The Netherlands Bureau for Economic Policy Analysis (CPB) has recently released an economic risk report, wherein they claim cryptocurrencies actually present a low risk to financial stability in the country.
The CPB report says that as of now, cryptocurrencies pose a low risk to the financial system due to the low level of capitalization, and limited involvement of traditional financial institutions and systems. The CPB noted the issues associated with usage in crime financing, fraud, energy consumption of mining and market volatility separately.
Their report predicts that risk will increase with increased interaction with government financial institutions. The CPB also said that crypto is not a money substitute, claiming in its report that users generally prefer to hold on to their crypto rather than use it as an everyday payment method.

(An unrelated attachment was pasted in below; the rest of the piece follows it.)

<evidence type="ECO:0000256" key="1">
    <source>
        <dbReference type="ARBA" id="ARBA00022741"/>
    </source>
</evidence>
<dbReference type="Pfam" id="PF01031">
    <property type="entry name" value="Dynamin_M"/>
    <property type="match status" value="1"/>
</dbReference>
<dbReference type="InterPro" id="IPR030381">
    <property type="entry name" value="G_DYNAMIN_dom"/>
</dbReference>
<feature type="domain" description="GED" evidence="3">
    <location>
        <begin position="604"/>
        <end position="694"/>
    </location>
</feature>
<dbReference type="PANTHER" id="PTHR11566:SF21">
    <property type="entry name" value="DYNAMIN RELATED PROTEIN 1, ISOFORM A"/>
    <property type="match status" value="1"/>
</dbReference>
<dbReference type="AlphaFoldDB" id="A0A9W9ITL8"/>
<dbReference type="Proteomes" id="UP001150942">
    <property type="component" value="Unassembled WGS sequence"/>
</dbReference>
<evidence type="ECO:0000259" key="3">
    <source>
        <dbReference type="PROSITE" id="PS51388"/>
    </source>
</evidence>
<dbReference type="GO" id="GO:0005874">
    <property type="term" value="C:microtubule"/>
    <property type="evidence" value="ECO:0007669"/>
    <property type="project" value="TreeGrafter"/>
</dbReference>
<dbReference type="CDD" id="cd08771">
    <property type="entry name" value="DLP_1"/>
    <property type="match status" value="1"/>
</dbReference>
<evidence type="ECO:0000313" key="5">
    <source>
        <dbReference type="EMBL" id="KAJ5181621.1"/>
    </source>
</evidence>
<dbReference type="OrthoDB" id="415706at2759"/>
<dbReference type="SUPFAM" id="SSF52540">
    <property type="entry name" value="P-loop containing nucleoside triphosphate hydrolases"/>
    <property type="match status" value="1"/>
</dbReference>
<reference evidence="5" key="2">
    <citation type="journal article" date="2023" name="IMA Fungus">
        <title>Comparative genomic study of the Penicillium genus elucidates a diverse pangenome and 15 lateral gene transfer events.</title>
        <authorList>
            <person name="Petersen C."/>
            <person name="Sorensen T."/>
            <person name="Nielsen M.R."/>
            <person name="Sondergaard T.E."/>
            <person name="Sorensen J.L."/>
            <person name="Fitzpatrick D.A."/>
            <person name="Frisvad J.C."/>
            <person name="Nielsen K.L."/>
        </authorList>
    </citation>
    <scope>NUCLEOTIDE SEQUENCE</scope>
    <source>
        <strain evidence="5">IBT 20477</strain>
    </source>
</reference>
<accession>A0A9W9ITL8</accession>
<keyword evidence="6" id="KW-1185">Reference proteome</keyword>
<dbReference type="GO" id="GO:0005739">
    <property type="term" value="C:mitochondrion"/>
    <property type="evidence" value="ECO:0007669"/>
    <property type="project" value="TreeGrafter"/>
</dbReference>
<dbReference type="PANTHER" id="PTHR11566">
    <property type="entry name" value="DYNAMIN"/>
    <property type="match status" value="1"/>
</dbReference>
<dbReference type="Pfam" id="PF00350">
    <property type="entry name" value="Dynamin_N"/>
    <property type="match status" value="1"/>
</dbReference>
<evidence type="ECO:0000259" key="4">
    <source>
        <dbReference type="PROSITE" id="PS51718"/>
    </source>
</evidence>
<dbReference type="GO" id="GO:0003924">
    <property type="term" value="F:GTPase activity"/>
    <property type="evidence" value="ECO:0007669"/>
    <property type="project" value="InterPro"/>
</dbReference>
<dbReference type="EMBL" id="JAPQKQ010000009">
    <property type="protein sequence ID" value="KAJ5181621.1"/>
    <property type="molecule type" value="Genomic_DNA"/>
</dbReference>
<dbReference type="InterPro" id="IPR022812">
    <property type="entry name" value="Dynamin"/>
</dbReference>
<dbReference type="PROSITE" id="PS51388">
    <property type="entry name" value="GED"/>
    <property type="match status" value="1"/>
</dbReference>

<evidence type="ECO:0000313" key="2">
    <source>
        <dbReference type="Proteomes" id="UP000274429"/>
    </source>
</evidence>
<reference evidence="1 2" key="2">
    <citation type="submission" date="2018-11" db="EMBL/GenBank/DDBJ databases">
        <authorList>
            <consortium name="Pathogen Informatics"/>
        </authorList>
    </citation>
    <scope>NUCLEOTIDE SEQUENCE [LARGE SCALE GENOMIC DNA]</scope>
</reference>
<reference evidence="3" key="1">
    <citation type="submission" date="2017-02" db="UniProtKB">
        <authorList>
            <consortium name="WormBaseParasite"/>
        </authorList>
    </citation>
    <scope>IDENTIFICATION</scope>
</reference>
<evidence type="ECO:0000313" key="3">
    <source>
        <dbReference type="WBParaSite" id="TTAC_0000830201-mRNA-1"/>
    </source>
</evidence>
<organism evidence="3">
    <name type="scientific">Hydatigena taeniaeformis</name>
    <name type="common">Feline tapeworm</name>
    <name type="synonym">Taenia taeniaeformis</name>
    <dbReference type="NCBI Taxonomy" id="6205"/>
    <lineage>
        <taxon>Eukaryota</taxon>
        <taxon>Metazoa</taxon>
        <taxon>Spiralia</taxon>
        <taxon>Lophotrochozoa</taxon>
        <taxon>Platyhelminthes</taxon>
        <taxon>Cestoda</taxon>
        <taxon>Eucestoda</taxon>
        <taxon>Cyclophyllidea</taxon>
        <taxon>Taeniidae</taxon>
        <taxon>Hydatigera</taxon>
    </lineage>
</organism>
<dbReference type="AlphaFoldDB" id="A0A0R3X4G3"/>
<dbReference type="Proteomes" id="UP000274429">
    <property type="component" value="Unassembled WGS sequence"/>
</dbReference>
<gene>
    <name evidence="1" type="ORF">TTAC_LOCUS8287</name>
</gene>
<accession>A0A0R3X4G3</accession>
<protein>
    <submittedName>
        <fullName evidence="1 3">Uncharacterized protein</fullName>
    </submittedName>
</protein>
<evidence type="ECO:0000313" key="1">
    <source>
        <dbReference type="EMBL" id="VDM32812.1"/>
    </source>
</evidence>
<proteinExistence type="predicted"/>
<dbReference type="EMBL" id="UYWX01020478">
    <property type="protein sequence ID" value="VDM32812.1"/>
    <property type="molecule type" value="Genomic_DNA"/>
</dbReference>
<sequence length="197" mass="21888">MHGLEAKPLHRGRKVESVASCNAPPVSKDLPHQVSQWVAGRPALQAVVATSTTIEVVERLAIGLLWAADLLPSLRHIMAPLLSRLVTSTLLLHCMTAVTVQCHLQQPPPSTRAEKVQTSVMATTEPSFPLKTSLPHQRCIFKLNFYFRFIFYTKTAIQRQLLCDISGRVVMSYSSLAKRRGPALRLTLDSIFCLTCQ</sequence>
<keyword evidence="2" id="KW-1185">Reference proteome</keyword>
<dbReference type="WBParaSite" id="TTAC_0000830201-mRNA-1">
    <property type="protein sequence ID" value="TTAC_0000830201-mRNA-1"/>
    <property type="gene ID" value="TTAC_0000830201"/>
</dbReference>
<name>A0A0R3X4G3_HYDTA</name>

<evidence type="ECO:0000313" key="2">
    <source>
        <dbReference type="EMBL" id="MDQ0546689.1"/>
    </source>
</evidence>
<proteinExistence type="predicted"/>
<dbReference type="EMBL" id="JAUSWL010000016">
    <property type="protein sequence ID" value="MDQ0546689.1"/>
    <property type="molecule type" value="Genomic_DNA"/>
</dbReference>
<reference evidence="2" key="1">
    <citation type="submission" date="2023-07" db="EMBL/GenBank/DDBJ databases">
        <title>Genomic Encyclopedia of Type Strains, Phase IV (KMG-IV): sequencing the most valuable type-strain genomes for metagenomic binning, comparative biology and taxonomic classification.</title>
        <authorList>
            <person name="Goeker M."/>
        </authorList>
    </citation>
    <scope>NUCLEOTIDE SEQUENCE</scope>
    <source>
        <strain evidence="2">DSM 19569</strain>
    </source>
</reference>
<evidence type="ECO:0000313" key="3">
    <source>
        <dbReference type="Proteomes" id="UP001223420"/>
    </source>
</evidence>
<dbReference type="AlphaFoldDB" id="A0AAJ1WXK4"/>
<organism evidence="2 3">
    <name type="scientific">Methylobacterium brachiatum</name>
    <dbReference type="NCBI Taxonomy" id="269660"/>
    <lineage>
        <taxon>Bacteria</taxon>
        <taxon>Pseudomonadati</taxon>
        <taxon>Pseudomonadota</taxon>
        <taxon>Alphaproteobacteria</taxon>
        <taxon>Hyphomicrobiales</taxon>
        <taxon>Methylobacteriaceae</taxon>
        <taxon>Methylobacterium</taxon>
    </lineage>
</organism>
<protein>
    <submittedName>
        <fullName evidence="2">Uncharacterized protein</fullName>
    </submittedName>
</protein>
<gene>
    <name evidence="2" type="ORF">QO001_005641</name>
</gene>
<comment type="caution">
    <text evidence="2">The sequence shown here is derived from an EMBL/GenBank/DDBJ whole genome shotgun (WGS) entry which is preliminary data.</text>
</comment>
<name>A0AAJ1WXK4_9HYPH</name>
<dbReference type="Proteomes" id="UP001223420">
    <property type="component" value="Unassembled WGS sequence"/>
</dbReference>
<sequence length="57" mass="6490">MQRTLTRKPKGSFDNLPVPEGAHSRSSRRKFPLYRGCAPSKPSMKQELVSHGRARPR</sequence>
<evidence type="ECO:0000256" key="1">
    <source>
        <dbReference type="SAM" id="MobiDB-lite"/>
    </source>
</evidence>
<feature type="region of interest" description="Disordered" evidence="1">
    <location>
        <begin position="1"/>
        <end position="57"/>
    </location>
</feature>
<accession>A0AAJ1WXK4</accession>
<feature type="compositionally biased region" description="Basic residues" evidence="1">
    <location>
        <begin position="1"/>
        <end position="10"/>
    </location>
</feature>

The report stresses the need for balanced financial regulation, comparing the risks of too little regulation equally with overly stringent regulations, saying harsh measures can increase activity from “shadow banks”.
The CPB has been providing financial risk reports at the request of the Parliamentary Committee of Inquiry on Financial Assistance every year since 2012. The CPB also went on to claim in their report that the most important financial risks currently are low-interest rates and the involved risks of reducing the sustainability of debts on a macroeconomic level.
This year, a Dutch court recognized Bitcoin as a transferable value, arguing that the cryptocurrency showed characteristics of a property right. In the lawsuit, the court ordered the defendant to pay a debt using the same cryptocurrency. The court reasoned that, since the obligation to pay of the defendant was originally in Bitcoin, the amount should also be paid in the same cryptocurrency.